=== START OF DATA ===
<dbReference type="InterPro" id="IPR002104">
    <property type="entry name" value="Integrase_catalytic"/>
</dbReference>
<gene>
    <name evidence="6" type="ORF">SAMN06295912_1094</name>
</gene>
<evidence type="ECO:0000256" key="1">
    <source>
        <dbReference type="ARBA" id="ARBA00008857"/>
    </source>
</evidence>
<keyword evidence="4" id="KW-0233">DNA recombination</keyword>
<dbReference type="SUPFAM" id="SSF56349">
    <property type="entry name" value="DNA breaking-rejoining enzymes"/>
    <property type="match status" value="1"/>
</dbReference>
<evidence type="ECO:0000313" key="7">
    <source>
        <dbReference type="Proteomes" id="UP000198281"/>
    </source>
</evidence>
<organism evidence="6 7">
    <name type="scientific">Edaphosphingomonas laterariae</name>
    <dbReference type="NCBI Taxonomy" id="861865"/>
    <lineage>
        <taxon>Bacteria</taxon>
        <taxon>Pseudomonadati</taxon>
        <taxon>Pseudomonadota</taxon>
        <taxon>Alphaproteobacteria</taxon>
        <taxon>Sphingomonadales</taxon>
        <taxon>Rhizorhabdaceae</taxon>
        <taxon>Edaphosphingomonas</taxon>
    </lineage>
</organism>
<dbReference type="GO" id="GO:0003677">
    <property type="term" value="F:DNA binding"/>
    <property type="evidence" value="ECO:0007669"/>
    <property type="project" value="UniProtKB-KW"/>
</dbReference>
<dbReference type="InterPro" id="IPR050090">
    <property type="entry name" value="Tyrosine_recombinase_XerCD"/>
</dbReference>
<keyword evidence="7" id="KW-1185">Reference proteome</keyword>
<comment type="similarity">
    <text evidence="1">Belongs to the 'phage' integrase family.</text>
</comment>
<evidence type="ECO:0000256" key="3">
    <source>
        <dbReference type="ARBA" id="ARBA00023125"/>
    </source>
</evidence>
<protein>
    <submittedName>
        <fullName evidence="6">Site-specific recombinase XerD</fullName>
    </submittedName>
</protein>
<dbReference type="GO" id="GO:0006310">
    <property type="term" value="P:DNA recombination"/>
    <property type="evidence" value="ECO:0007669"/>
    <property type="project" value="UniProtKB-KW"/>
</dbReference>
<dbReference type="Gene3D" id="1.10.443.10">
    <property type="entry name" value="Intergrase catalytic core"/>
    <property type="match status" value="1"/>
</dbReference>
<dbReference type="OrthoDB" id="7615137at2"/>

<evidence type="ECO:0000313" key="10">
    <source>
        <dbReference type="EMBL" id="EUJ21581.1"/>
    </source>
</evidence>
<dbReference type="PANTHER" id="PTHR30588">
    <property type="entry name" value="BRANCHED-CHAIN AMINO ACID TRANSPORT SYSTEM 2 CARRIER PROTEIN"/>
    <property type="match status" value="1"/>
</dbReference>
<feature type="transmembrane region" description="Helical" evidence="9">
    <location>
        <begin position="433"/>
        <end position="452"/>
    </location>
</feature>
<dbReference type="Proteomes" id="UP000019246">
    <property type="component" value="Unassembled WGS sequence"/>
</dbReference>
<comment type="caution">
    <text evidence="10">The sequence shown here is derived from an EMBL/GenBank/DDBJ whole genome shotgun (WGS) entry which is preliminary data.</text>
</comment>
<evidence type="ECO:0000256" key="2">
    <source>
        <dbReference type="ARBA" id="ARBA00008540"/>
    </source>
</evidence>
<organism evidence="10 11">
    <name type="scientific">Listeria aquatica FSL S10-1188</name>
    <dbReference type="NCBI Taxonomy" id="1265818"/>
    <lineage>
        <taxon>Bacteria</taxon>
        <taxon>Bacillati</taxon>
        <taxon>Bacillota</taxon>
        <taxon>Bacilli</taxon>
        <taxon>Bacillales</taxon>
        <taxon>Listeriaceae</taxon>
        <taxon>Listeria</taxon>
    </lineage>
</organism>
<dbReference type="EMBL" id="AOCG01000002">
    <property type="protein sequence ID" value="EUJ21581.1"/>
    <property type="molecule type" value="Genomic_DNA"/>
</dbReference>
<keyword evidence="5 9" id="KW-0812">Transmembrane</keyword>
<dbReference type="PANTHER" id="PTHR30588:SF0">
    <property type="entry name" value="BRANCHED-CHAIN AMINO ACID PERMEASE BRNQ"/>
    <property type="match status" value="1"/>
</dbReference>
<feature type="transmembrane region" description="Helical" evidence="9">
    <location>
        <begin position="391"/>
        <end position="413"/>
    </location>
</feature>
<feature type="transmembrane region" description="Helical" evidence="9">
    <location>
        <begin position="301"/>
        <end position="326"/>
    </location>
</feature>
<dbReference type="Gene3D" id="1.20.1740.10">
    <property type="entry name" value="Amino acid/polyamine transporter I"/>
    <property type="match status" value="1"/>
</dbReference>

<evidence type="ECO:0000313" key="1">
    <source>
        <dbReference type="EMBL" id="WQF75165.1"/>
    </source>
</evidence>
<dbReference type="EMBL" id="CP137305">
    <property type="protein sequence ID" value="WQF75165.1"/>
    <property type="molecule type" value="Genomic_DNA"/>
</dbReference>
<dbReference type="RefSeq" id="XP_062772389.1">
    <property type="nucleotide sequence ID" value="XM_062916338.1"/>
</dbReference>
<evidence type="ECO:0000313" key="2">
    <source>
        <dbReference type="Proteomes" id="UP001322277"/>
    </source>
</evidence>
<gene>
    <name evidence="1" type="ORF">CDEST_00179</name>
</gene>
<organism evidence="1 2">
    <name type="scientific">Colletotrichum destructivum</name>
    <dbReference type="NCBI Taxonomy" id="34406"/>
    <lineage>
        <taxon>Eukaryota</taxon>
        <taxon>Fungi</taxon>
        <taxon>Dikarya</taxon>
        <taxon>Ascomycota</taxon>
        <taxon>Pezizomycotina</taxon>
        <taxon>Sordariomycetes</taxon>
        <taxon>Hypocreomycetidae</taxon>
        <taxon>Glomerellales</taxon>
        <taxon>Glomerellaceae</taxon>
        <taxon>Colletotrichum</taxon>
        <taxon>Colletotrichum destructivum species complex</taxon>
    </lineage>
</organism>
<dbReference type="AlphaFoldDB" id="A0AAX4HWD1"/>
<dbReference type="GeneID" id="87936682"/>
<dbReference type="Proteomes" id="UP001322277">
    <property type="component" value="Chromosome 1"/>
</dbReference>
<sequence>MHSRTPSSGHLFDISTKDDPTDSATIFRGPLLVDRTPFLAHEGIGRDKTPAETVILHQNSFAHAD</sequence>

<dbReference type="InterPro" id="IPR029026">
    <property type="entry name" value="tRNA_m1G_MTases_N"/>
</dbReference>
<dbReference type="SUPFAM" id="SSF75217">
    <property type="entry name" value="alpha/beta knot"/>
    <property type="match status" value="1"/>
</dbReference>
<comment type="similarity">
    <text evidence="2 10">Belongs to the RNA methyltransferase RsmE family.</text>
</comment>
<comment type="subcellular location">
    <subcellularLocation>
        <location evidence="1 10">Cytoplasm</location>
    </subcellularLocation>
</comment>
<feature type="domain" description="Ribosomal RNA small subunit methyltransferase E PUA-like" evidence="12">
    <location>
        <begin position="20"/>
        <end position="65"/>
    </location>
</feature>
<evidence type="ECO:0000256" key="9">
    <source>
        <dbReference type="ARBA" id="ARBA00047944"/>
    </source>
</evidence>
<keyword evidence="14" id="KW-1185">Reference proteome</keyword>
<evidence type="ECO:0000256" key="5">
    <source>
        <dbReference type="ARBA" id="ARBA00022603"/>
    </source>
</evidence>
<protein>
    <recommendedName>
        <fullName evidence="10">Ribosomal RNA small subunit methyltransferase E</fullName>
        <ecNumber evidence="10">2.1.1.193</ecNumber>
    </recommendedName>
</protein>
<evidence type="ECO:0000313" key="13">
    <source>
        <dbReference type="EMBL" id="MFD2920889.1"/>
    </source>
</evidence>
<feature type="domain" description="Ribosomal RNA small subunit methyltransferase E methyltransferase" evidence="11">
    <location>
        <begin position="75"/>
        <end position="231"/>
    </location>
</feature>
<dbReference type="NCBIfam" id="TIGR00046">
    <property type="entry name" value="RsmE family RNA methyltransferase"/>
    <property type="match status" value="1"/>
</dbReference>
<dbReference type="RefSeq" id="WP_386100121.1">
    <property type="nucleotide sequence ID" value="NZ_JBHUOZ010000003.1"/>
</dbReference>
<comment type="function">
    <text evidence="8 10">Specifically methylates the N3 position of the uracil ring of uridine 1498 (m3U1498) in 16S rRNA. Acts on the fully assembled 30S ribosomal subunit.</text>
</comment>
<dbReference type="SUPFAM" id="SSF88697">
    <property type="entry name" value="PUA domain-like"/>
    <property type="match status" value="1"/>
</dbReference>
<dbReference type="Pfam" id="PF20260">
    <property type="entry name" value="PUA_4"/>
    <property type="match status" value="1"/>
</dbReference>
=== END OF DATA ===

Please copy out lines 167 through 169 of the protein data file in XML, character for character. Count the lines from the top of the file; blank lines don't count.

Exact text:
</organism>
<dbReference type="AlphaFoldDB" id="A0AAX4HWD1"/>
<dbReference type="GeneID" id="87936682"/>